Everybody’s wondering how things are going to pan out between the GEDCOM X project and FHISO. Well, I thought I’d take a stab at describing where things sit today.
Before I do, I have to start with the necessary disclaimer. The views expressed here are my own, and do not represent the official position of FamilySearch nor any of its associated entities. And I hope that it goes without saying that I’m not speaking for FHISO either. I’m just giving my own personal perspective, and this post is as new to FHISO as it is to you. I’m just writing because I don’t believe there is any reason not to be open about our current status.
I’d also like to say that I think the FHISO organizers deserve a lot of admiration. Anybody who gives that amount of time and resources to a such a noble cause deserves our respect. I’m excited about what FHISO is trying to do and I respect the work they’ve done already. I also think that my colleagues here at FamilySearch generally feel the same way and we’re each individually supportive of their vision and goals.
Part of the reason this issue hasn’t been addressed before is because there wasn’t a lot to say. Both FamilySearch and FHISO were still figuring out their relationship with each other, and progress was quite slow. I think it’s fair to say that most of the slowness was because FamilySearch took forever to figure out what they wanted their position with FHISO to be, but it didn’t help either that the interactions with FHISO tended to be awkward and uncomfortable and confusing.
FamilySearch as an organization is not going to to officially endorse or sponsor FHISO right now, but they have agreed to allow me to spend some of my time on FHISO work. We’re still waiting to hear back from FHISO on if/when/how they want to take that offer. Of course, this isn’t the final state of things between FamilySearch and FHISO–I’m optimistic that the relationship will improve and strengthen as we move forward and FHISO makes progress towards its vision and goals. But from my perspective, that’s where things stand today.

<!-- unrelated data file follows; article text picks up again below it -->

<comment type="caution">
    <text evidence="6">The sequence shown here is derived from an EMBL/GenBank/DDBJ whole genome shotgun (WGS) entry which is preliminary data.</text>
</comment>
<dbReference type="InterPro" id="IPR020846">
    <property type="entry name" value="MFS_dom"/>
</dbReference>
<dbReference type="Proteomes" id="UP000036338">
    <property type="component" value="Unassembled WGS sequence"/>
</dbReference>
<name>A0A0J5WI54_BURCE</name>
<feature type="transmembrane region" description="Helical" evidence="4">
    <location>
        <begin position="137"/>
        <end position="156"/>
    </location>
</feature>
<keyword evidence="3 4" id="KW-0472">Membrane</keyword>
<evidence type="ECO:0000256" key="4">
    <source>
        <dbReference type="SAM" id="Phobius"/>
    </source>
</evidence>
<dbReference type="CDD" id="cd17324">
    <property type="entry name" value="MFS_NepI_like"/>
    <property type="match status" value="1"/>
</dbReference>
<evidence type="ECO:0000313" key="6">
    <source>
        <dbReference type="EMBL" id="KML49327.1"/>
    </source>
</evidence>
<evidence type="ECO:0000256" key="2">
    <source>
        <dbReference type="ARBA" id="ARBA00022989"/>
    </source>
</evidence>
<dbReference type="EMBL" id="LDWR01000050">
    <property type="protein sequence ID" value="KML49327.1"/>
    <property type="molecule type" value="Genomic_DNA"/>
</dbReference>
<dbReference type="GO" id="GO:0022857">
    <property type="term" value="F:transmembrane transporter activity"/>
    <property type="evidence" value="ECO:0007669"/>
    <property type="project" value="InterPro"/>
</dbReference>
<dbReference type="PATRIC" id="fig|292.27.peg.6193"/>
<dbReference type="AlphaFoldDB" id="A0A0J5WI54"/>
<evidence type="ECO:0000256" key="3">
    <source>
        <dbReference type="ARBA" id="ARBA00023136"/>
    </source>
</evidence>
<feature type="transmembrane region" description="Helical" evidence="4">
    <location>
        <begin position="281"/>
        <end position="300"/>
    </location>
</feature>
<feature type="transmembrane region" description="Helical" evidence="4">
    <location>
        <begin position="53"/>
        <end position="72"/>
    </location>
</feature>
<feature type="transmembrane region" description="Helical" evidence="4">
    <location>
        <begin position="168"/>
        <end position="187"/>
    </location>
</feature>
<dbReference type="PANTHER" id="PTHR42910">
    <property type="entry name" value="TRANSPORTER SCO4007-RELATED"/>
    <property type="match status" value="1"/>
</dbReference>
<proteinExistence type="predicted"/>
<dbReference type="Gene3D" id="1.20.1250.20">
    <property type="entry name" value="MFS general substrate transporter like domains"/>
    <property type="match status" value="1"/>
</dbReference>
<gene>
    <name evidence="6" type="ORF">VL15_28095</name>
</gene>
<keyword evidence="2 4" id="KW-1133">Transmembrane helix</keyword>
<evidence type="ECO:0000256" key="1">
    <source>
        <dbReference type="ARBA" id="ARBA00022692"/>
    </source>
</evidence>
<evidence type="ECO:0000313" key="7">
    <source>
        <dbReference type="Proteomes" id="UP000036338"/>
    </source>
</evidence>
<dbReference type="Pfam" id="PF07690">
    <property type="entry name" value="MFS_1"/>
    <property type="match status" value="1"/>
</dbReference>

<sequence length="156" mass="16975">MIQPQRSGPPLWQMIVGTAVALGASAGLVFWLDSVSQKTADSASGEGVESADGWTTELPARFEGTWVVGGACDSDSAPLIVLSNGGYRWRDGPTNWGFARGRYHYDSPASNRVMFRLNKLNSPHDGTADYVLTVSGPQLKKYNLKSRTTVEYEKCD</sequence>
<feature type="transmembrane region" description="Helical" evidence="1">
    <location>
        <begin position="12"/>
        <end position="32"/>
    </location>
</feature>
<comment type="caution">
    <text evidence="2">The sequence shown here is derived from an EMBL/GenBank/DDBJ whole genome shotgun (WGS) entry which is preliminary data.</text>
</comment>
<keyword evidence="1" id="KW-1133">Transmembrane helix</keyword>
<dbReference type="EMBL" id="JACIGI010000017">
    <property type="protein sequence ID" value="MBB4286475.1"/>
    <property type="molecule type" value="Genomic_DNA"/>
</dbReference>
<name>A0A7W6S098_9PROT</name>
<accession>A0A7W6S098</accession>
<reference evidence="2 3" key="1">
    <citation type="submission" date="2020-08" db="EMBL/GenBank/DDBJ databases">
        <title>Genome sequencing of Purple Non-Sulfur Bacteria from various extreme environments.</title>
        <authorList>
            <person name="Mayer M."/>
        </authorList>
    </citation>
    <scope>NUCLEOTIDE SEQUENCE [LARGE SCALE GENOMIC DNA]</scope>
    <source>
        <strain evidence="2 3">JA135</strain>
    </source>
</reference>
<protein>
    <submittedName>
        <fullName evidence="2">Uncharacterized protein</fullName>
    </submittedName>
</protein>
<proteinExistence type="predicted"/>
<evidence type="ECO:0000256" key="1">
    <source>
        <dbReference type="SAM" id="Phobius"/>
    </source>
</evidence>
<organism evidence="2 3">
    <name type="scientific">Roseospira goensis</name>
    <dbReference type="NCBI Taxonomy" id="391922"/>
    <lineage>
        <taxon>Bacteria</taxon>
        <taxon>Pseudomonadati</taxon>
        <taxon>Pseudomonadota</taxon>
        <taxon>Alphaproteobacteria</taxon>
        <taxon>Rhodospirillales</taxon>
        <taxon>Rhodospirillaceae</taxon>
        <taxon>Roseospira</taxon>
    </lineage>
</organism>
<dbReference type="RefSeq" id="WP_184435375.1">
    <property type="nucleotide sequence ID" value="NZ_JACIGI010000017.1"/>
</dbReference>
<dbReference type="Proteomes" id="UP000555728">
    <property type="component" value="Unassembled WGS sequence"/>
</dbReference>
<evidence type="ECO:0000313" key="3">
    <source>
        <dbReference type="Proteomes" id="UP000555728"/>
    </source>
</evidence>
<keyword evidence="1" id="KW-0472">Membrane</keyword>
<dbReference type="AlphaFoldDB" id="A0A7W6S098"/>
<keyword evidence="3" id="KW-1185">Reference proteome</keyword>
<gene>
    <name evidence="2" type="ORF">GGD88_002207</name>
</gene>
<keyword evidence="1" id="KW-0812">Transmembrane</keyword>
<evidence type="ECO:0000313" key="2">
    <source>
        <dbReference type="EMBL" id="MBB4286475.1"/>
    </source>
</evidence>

What does that mean for the GEDCOM X project? We’re going to continue to design and develop and iterate on GEDCOM X with as much openness and dedication to the community as we can. We’re going to continue to create tools and libraries and projects that use GEDCOM X to further the noble work of genealogical research. Maybe someday in the future, another standard will be developed that we can all get behind, and FamilySearch will evaluate how and when to adopt and apply it according to their own business needs and objectives.
Understandably, FHISO doesn’t feel like the GEDCOM X requirements should constrain their work. I don’t think so either. To be honest, I have no idea how FHISO wants to proceed. Maybe they just want to start from scratch and define entirely new models and media types. Maybe they want to take parts and pieces from other models and media types (including GEDCOM X) to create their own. Personally, I think FamilySearch might someday be open to applying a new governance model to the GEDCOM X project, but they’d need to be convinced that the governing body is up to the task. If FHISO is interested in becoming such a governing body, they’ve got a ways to go to prove themselves. I suppose we’ll just have to wait and see what happens, won’t we?
Anyway, one thing is for certain: there is a lot of work to be done here. We can’t afford to waste time and money and resources vying for position or leverage. There are plenty of holes to fill, and we need to figure out how to best work together to get the work done. I know there’s a win/win scenario here. We’ve got to get there.